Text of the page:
A shabti is a funerary figurine used by the ancient Egyptians. These statuettes were placed in tombs as grave goods and were believed to function as servants for the deceased in the afterlife. Shabtis are human / mummy in form, and may be made using a variety of materials, including faience, clay, or wax. Shabtis were used during different periods of ancient Egyptian history, perhaps starting from the end of the First Intermediate Period / beginning of the Middle Kingdom. Today, shabtis are found in the collections of many museums around the world.
Shabtis are also referred to as ‘ushabti’ (statuettes made from the 21st Dynasty onwards) or ‘shawabti’ (those from Thebes during the New Kingdom). There are different hypotheses as to the origin of this word. For example, some have proposed that this name comes from the verb ‘sha’, which means ‘to command’, while others have suggested the word ‘swb’, meaning ‘stick’ as the origin of this name.
Antique Egyptian Shabtis in the Louvre Museum, Paris. ( CC BY-SA 2.5 )
A Human Substitute
During the Pre-dynastic and the Early Dynastic periods of Egypt, there is some evidence of human sacrifice for funerary purposes. It seems that servants would be sacrificed so that they may accompany their masters to the afterlife. This practice did not last for long, however, as it became apparent that this was both unnecessary and wasteful.
Instead of having their servants sacrificed, rulers chose to have them symbolically represented, for instance, on tomb paintings and reliefs, in order to bring them to the afterlife. The practice of symbolically representing servants as paintings later developed into the use of figurines, i.e. shabtis.
Some of the earliest known shabtis were found in the funerary complex of Nebhepetre Mentuhotep II (a ruler of the Eleventh Dynasty considered to be the first pharaoh of the Middle Kingdom) at Deir el-Bahri in Thebes. These figurines were in the shape of humans and were made either of mud or wax. They were then wrapped in linen and deposited in coffins , as though they were real mummies. While these shabtis are not inscribed with magical spells, like later ones, it is likely that they were intended to serve the same or a similar function.
Shabtis in the Louvre Museum, Paris. ( CC BY-SA 3.0 )
Additionally, early shabtis were often equipped with tiny tools which were supposed to help them accomplish the work they were to do in the afterlife. Examples of such tools include baskets, mattocks, and hoes. From these miniature tools, we are able to infer that the shabtis were supposed to carry out agricultural work for their masters in the afterlife.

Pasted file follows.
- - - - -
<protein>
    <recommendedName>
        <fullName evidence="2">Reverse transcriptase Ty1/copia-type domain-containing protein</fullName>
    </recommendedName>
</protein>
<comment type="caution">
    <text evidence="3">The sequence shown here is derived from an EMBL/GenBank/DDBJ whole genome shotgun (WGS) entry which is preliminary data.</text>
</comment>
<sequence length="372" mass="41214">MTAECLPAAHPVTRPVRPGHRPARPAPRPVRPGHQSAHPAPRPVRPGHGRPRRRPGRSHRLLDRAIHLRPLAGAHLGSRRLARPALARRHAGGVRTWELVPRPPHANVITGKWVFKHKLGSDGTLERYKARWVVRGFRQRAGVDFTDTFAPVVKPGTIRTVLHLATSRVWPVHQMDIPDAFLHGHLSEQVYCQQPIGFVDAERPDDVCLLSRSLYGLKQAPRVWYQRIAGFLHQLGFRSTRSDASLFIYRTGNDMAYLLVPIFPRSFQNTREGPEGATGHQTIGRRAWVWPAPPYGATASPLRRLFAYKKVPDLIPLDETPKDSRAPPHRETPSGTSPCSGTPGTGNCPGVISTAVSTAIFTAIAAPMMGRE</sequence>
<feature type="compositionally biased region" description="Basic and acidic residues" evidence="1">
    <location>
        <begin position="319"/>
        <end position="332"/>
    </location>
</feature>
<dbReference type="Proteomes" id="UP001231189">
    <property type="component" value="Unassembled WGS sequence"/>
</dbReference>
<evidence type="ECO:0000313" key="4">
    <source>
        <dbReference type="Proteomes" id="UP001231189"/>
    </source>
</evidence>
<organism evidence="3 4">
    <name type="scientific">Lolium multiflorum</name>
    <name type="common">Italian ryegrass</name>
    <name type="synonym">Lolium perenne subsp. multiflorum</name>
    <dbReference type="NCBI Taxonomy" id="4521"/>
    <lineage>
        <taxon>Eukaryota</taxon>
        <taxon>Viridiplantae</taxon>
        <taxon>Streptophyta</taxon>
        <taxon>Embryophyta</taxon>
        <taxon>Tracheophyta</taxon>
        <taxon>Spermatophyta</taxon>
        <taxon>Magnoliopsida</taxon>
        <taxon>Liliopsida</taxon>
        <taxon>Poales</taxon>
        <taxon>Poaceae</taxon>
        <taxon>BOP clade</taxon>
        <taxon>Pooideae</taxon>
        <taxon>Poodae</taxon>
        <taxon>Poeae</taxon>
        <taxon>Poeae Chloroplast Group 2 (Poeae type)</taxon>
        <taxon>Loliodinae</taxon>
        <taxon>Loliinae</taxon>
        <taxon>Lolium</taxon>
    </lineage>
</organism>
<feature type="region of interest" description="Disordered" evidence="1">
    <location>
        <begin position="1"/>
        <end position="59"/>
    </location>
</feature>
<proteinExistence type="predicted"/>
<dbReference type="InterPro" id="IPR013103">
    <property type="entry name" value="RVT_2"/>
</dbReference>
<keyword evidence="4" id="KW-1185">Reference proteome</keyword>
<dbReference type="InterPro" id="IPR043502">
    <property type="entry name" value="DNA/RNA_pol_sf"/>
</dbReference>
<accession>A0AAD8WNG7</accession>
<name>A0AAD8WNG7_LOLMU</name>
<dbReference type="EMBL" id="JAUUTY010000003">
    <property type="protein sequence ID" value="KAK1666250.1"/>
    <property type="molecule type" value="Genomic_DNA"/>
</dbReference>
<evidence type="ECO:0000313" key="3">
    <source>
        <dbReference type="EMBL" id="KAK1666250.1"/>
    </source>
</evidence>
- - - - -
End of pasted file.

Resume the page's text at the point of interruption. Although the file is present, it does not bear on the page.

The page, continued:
Apart from that, other jobs carried out by the shabtis include baking, brewing, building and so forth. Later on, the shabtis were inscribed with a magic spell , also known as the shabti formula, which specified the function of each of the figurines and was supposed to bring them to life.
Traditional Materials to Make Shabtis
The materials used for making shabtis also changed over time. The early figurines were made of mud or wax, however, over the centuries, more durable materials were used to create shabtis. During the Middle Kingdom, for example, shabtis were often made from stone, while faience became a common material during the New Kingdom. Other materials used to make shabtis include wood and terracotta, the former being used as early as the Middle Kingdom, while the latter becoming common during the New Kingdom period.
Seti I Shabti in the Louvre. ( CC BY-NC-SA 2.0 )
Moreover, the number of shabtis that accompanied the dead varied according to the time period as well. During the 18th Dynasty, for example, the dead were typically accompanied by one shabti each. This number grew to several in the following Dynasty.
By the time of the Third Intermediate Period, the dead were buried with as many as 360 shabtis, one for each day of the year. Furthermore, during the early part of this period, there was also a special type of shabti, which are known as ‘overseer’ shabtis.
These statuettes are depicted with one hand to the side and the other holding a whip. As they are each in charge of 10 shabtis, a burial with 360 ordinary shabtis would have 36 overseers. Later on, during the Late Period, the dead continued to be buried with a large number of shabtis, though the ‘overseer’ shabtis fell out of fashion, and disappeared.
Top image: Troop of funerary servant figures (shabtis) in the name of Neferibreheb, Egypt, about 500 BC, in the Musée du Louvre-Lens. Source: CC BY 2.0